Archive for March 9, 2011
By David Hodges and Elizabeth Kantlehner
Robin Stanfield Ragsdale has pleaded guilty to a felony charge of a hit-and-run Wednesday afternoon. The charges stem from a September 15, 2010 incident when Ragsdale hit Elon student Toorialy Fazly and drove away.
Ragsdale was sentenced to 15-18 months in a state prison.
Ragsdale’s defense attorney, Kelly Fairman, said that her client was dealing with many mental health issues after the accident.
Ragsdale was previously charged with misdemeanor vehicular homicide in 2007.
She received treatment at Moses Cone hospital and was diagnosed with post traumatic stress disorder. A psychiatrist who treated Ragsdale at the hospital gave details about her treatment and mental heath at today’s hearing.
Ragsdale struck Fazly while he was biking to class. Ragsdale says she stopped and got out of her car to see if he was okay, then got back in her car and drove away.
Fazly was later life-flighted to Duke Medical where he received treatment for his injuries.
Ragsdale’s defense attorney argued that she should receive house arrest for a year so that she could continue to receive mental health care–including that after the accident, Ragsdale wanted to kill herself.
In addition to the time she will serve for the hit-and-run charge, Ragsdale will also serve 90 days in prison for a parole violation.
“I think its like the engineer on an old choo-choo train, the engine on a steam locomotive,” said Neil Bromilow, the Director of Planning, Design and Construction Management. “We have these big blocks of coal and somebody takes them and throws them in the boiler and makes steam out of them.”
Bromilow’s department is made up of three other people: an architect, an interior designer and an administrative clerk.
When the strategic plan calls for a new facility to be built on campus, Bromilow’s department takes over. Every new facility the strategic plan calls for starts with a plan of how to achieve the desired outcome.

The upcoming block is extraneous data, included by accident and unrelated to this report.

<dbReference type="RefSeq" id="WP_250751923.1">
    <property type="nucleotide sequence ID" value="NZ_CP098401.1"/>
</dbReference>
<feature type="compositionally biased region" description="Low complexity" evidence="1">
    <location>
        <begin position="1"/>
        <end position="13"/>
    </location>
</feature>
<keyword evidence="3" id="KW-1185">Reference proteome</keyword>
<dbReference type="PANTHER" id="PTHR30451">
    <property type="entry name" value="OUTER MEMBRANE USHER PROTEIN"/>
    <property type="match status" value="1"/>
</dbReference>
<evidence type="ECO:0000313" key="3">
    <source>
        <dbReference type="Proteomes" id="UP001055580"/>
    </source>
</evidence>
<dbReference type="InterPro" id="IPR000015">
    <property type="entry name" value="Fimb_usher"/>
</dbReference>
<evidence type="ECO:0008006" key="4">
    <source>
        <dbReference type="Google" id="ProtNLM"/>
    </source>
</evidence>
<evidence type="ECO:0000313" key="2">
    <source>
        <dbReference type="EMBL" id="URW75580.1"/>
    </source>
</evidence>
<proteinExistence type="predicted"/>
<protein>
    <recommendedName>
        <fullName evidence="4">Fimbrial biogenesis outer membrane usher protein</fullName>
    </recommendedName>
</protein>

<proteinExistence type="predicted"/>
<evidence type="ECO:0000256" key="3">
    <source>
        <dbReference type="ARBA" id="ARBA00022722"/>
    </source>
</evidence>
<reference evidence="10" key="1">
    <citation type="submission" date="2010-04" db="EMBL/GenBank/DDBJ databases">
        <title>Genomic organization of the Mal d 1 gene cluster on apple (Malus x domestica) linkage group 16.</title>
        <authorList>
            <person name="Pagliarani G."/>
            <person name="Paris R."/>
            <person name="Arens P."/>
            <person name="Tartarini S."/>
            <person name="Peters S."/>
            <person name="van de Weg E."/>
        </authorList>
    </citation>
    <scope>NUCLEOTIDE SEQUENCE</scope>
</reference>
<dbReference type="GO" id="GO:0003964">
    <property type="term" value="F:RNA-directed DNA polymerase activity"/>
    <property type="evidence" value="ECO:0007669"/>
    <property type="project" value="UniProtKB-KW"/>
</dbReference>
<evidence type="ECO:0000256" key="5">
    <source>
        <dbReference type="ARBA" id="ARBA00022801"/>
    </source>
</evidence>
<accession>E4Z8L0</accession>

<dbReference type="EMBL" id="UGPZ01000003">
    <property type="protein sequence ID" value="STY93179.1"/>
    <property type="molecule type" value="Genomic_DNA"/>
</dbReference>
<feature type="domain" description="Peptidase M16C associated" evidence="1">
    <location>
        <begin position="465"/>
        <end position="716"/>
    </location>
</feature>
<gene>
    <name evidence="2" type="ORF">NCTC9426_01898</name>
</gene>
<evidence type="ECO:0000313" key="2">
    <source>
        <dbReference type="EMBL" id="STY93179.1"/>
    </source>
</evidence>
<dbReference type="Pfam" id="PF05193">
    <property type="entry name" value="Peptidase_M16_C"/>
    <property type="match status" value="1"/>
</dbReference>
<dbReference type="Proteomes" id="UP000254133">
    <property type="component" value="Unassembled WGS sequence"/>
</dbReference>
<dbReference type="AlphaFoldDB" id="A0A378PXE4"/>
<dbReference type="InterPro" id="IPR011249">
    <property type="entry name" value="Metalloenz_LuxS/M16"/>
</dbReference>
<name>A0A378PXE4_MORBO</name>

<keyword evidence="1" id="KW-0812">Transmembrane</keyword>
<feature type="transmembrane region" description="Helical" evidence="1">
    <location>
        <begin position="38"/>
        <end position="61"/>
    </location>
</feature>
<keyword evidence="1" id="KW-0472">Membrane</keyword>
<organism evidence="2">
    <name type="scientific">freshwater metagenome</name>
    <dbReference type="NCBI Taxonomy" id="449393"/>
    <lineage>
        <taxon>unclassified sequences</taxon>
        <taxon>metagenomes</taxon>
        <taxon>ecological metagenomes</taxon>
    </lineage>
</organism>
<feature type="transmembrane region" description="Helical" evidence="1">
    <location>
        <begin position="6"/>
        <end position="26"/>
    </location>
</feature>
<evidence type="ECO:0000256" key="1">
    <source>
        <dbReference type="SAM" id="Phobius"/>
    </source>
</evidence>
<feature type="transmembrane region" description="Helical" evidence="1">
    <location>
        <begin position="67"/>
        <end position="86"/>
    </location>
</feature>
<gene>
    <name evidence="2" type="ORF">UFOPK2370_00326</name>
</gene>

An architect sketches what the new facility should look like. Once the sketches are approved, the plan up for bid from contractors in the area and construction will soon start.
Planning can take up to a year before construction begins. The construction phase is likely will most likely last much longer than the planning phase.
“A typical job for us would take 18 months on average,” Bromilow said.
Even after construction begins, planning and organization is still needed to keep the project on track.
Circumstances constantly change, but the Bromilow said the desired product never does.
“You’re always trading off a need, a requirement, a desire and trying to get the middle ground where you say this is a quality product that will last long and fulfill the needs,” he said.
Campus was overtaken with out-of-state cars during the past weekend as prospective students from all over the nation came for fellows interviews. Gas prices were a major concern.
Nancy Vaughn and her daughter Courtney came to Elon to interview for a spot in a fellows program for the class of 2015. They drove down from Maryland, more than 300 miles.
The Vaughn’s are becoming conscious of their driving habits and look for the best gas prices, even if there isn’t a huge difference in cost between stations.
“If there’s two stations, even if it’s a penny difference, I will go to the one with the penny or two difference,” Nancy said.
Melissa Donnel is the manager at the Brian Doby Shell station on Church Street. She wants to remind drivers the gas stations are not at fault for the rising prices.
“It just depends on what they have to pay the gas price for, is how it calculates into our gas price,” Donnel said.
Donnel also said that so far, the high gas prices have not affected her business.
By Nick Ochsner and Jason Puckett
The Elon Fire Department responded to a fire alarm call at 208 Lee St. around 10:45 this morning.
Callers reported a fire in their bathroom.
Firefighters on scene tell Phoenix14News that there was a small fire in the attic. Crews cut a hole in the roof in the back of the house to help contain the fire.
Officials told the residents that the fire is contained and none of their property was damaged.